[¶24] In addition to presenting Grainey's theories of defense through cross-examination of the State's witnesses, counsel reinforced these theories in her argument to the court on her motion for acquittal and to the jury in her closing argument. She also reinforced the intoxication defense by persuading the court to give three jury instructions on voluntary intoxication.
[¶25] Although Grainey claims in his brief that counsel's allegedly cursory and untimely investigation Acaused the loss of potential witnesses, the loss of evidence that a third party might have committed the crime, and the loss of evidence that might have contradicted the amount of damage done to the motel room," he fails to point specifically to a single witness, item of evidence, or defense which was lost as a result of counsel's alleged inaction. Grainey's assertion that the late investigation made an intoxication defense difficult to support and made it more difficult for witnesses to remember him is likewise without specific factual support. As in Cureton v. State, 950 P.2d 544, 548 (Wyo. 1997), Grainey "has not provided even a hint of exculpatory evidence that [his] trial counsel failed to learn or investigate." Absent such evidence, Grainey has failed to meet his burden of overcoming the presumption that counsel provided effective assistance.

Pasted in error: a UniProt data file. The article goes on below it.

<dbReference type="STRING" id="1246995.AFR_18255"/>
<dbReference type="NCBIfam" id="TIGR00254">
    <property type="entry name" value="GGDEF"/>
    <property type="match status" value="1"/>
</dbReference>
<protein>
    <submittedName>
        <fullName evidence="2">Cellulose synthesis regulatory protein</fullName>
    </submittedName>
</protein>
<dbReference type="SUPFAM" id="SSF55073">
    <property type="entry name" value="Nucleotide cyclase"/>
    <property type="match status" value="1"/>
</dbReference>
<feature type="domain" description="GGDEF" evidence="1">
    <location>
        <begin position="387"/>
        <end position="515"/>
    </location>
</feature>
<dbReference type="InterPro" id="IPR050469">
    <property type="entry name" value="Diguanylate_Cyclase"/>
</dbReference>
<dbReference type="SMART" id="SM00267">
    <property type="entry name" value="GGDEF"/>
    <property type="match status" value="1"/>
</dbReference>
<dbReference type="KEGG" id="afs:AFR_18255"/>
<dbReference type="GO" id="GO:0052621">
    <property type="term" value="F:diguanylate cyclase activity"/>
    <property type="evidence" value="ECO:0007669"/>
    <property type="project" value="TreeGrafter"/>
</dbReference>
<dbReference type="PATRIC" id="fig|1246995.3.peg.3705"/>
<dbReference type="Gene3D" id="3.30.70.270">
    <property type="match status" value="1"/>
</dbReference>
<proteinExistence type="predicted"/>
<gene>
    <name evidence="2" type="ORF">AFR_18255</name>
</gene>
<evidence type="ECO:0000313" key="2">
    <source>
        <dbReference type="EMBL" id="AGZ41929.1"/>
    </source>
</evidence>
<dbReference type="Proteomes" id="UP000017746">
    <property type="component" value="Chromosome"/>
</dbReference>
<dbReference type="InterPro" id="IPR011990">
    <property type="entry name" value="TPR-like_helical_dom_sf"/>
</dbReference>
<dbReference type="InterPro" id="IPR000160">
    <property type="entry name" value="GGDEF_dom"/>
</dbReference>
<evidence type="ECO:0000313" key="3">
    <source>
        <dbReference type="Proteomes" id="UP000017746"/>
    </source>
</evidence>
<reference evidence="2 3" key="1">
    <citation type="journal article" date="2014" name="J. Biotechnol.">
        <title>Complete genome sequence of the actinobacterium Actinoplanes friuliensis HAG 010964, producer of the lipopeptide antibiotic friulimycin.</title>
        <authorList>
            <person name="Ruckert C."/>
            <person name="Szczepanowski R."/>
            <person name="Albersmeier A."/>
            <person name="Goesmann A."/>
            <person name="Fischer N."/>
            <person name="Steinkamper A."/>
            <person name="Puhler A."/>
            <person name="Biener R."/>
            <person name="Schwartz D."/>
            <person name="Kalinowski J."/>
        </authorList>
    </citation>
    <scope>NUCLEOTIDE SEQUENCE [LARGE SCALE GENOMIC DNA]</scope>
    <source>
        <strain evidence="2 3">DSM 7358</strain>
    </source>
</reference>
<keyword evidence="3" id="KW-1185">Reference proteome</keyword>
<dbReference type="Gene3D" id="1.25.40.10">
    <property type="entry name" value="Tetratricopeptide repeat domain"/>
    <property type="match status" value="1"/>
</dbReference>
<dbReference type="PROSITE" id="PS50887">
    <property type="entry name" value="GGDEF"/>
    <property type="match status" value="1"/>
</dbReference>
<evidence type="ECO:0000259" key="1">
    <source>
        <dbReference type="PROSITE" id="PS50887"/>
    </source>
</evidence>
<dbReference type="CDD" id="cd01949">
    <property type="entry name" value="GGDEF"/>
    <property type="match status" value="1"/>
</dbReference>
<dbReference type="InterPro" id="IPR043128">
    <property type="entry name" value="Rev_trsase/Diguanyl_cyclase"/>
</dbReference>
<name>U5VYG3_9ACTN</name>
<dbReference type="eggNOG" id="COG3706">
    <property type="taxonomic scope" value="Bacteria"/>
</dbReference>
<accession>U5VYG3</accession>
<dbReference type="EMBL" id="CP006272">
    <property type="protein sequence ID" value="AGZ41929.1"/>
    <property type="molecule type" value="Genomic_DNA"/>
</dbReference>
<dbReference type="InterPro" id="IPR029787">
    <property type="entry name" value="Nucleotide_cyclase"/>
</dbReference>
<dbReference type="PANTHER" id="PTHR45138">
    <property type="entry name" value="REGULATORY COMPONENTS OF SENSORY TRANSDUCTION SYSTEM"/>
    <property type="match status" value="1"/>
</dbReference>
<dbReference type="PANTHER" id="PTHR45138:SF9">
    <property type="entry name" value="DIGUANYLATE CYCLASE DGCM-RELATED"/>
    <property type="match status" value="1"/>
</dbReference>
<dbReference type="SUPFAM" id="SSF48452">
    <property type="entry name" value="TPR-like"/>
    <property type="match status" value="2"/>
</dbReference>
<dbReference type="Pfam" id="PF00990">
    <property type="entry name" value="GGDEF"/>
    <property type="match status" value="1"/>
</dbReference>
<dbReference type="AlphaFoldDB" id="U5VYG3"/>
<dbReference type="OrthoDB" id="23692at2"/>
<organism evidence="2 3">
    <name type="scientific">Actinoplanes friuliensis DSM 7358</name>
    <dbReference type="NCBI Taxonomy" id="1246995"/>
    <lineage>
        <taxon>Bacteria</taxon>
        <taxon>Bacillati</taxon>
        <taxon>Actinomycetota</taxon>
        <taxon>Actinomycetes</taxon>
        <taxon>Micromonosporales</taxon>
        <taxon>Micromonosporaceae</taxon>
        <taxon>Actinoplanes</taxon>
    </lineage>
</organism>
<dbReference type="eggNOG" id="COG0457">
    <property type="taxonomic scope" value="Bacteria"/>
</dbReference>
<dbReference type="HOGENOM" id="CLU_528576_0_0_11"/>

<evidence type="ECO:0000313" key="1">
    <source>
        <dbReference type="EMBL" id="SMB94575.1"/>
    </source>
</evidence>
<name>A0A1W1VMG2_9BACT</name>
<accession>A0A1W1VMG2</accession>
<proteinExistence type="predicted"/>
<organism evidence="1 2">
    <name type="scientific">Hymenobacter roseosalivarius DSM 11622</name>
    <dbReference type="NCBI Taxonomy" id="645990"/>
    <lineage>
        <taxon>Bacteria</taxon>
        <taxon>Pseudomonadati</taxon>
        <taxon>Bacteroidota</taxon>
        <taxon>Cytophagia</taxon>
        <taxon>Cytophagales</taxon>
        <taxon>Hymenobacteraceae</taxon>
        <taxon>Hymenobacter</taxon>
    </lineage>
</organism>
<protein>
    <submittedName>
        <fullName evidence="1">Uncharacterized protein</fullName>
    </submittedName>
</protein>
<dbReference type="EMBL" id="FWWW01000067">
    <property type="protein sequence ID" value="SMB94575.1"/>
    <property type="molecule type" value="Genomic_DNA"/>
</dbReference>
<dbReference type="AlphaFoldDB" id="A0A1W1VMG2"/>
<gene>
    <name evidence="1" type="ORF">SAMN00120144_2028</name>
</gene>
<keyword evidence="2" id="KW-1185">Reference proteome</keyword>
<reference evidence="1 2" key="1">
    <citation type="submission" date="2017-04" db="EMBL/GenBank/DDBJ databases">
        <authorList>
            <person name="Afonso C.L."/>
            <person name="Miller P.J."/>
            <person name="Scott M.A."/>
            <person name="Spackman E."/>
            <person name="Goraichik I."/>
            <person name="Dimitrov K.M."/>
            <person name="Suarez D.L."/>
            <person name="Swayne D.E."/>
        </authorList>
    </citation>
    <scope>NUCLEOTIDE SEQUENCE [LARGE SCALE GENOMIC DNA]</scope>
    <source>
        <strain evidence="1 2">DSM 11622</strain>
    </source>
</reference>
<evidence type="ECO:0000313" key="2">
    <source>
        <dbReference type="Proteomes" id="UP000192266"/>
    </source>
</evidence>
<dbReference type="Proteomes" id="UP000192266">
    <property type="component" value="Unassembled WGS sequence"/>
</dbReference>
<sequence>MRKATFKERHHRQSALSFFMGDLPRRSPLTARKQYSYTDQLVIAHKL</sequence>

[¶26] We also find no merit in the claim that counsel was ineffective because she stipulated to the admissibility of photographs of the damaged room and objected to the admission of evidence that her client was released from jail earlier in the day on a driving under the influence charge. Decisions whether to stipulate or object to the admission of evidence are matters of trial strategy and are left to the discretion of counsel. In Hopkinson v. State, 664 P.2d 43, 78 (Wyo. 1983), this court adopted Standard 4-5.2, ABA Standards for Criminal Justice, The Defense Function (Little, Brown and Company 2nd ed. 1980). See also n.25, Hopkinson, supra, in which appears the comment to that standard, and Osborn v. State, 672 P.2d 777, 796 (Wyo. 1983). Since then, the standard governing control and direction of the case has been modified. The revised standard provides: